October 6, 2000
Ryan Day of George Washington University forgot one of the rules of being a good host at the inaugural Rehoboth Beach Invitational held Oct. 2 at Kings Creek Country Club.
The senior from Lamoine, Maine shot a two-over par 146 in the one-day 36-hole event to win medalist honors. Over 70 college golfers from 14 East Coast colleges and universities competed.
Iona College took team honors with a combined score of 601, followed by GW’s A team in second (606) and Maryland in third (612).
“It was a beautiful day,” grinned Scott Allen, the GW coach. “The course was in great shape, and the golfers really appreciated the help of the club staff and the volunteers. I hope we can make this an annual event.”
Normally, Kings Creek requires the use of carts, in part because of the winding layout. College golfers must walk, however. To speed up play, several Kings Creek members shuttled the players between holes on some of the longer stretches between the tees and greens.
Several golfers struggled on the difficult layout. Joe Passio, LaSalle University’s coach, said ruefully, “It’s a good thing I’m not being paid by the score. There was a little bit of everything off with my group.”
Passio didn’t blame the course. “It’s a great layout. The bunkering is very good. After a while the bunkers seem to get into the players’ heads, and they start trying to steer the ball.”
Bob Lynch, the coach for St. Joseph’s University, said “The weather’s really nice, but our golf’s another story. Our opening round score of 321 should have been more like 312. My guys need to learn more about course management. They can all hit good, but they need to remember that sometimes bogey works.”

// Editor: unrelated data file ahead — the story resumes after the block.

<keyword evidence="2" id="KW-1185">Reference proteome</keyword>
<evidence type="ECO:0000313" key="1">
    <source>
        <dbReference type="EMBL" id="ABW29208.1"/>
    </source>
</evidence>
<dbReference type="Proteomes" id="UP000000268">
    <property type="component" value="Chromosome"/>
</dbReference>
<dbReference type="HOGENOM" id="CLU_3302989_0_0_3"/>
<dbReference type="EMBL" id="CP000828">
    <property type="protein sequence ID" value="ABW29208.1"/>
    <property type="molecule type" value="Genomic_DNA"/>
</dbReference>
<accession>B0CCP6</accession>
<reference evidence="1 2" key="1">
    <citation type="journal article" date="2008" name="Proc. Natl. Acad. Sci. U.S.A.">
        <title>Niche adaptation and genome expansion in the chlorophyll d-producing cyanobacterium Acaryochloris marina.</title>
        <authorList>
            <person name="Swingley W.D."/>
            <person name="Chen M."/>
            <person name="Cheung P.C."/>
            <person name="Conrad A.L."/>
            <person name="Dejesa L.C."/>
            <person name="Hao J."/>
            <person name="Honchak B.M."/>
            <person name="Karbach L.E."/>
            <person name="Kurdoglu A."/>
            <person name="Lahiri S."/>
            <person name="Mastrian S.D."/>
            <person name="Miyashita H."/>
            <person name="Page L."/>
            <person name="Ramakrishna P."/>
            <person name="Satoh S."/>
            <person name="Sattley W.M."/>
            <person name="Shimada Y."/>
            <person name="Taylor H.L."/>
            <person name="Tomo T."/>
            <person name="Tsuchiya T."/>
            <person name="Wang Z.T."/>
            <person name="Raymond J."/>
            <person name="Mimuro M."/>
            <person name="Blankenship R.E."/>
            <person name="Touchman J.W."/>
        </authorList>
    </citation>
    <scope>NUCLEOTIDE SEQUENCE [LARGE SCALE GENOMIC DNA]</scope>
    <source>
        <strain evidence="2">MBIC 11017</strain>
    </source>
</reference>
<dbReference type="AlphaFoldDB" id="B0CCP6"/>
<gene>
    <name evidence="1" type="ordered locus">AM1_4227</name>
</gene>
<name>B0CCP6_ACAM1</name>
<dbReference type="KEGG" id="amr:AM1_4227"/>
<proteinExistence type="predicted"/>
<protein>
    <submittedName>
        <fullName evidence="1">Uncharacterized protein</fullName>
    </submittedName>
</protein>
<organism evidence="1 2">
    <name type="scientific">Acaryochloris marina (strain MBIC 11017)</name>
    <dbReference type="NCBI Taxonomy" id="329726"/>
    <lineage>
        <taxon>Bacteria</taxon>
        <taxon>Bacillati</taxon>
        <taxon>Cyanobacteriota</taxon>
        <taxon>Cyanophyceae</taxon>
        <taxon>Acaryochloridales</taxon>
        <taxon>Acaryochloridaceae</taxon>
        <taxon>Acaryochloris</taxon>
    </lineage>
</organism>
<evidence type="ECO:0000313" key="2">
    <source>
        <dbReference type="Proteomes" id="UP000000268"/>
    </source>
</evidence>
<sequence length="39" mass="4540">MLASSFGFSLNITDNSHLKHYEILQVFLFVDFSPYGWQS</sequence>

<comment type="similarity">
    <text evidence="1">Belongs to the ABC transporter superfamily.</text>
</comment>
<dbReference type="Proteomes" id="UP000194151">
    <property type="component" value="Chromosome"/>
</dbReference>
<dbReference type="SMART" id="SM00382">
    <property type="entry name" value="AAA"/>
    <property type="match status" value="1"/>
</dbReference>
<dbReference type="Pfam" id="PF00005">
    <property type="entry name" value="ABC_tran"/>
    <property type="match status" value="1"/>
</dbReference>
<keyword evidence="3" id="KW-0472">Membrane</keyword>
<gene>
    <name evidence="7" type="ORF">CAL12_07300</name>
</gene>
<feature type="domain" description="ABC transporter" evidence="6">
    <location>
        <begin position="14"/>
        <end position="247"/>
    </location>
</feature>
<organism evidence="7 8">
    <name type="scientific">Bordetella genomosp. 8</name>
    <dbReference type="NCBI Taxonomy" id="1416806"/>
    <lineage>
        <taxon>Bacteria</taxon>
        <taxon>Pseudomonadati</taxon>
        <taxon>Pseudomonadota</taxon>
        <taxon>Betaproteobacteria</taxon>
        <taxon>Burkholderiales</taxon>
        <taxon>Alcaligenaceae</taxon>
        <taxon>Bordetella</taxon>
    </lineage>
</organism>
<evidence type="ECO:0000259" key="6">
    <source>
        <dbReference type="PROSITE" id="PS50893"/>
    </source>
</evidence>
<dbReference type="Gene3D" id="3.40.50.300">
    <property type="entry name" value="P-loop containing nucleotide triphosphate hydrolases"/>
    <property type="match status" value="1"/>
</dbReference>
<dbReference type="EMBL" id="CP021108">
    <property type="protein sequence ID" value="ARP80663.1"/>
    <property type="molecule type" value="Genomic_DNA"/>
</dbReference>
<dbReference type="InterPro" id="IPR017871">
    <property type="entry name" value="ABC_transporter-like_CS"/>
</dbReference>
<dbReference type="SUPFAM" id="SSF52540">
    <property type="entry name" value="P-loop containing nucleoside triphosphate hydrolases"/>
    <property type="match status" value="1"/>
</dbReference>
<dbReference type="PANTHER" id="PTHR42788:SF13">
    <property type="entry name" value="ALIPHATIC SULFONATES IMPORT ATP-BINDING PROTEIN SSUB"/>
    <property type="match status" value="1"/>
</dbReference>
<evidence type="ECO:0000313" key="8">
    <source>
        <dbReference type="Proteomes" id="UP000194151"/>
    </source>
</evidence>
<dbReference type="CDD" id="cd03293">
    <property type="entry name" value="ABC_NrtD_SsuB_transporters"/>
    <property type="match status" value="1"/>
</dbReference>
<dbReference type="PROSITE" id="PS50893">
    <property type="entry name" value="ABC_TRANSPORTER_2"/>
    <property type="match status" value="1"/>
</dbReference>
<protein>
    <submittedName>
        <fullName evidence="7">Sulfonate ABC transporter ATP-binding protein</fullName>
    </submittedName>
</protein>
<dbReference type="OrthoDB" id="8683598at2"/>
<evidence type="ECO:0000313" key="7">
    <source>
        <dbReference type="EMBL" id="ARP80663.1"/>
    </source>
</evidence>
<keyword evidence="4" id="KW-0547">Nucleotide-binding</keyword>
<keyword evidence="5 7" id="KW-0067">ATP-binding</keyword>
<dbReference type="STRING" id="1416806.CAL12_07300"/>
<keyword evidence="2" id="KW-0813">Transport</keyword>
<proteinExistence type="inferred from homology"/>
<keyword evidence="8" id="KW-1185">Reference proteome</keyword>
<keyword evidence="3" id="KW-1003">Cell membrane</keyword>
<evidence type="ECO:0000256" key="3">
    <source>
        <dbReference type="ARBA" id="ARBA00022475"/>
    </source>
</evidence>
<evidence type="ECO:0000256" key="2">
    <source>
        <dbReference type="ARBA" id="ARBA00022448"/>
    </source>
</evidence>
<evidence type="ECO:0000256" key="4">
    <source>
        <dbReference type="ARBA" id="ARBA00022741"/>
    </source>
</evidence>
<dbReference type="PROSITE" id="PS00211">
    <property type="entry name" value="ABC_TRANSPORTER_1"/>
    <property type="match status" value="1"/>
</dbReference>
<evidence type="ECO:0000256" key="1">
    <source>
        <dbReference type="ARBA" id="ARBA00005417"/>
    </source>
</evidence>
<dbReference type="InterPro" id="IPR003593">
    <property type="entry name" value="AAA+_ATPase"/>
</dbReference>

The par-72, 6,615 yard layout puts a premium on strategy. Allen said, “The course took its toll on the players. On several holes the players are strong enough to only need to use irons off the tee, but it’s hard to convince them. If they make the wrong club choice, this course is very penal.”
Al Carlson, coach for Columbia University, really appreciated the fact that the event only took one day. Ivy League rules limit his team to 14 days of competition over the year.
Carlson was very impressed overall. “This event was really first class. I didn’t know anything about this area, and it’s beautiful. Kings Creek is a fun course, if you don’t attack it. The members were fabulous. Our accommodations [at The Breakers] were very nice. I hope we are invited back next year.”
Dave Brown, Temple University’s coach, laughed and said, “This course was almost too much of a test for college golfers. They really have to think the ball around. Too many of them still want to just grip and rip it.”
Some didn’t. Temple senior Christian Bartolacci said he only used his driver twice in each round. “I used my 3 wood all day. I doubled [the par-3 6th hole,] my last hole in each round, and shot 77-72.”
Sue and Ron Allen, the parents of coach Allen, joined their fellow Kings Creek members in helping club manager Stephen Cobb and club pro Ty Mayers with the tournament. “It went very well. We shuttled the players, and several members also helped as spotters.”
Lucky Regli gushed, “What wonderful young men! I hope they come back.”
Gail Petren said, “The players took good care of the course, and were very well-mannered. They showed great etiquette all day, and were very appreciative. There was not a one that didn’t thank me.”
Mayers summed it up well. “This was a success. Our members supported it, the course was in great shape, and the weather couldn’t have been nicer. A great day.”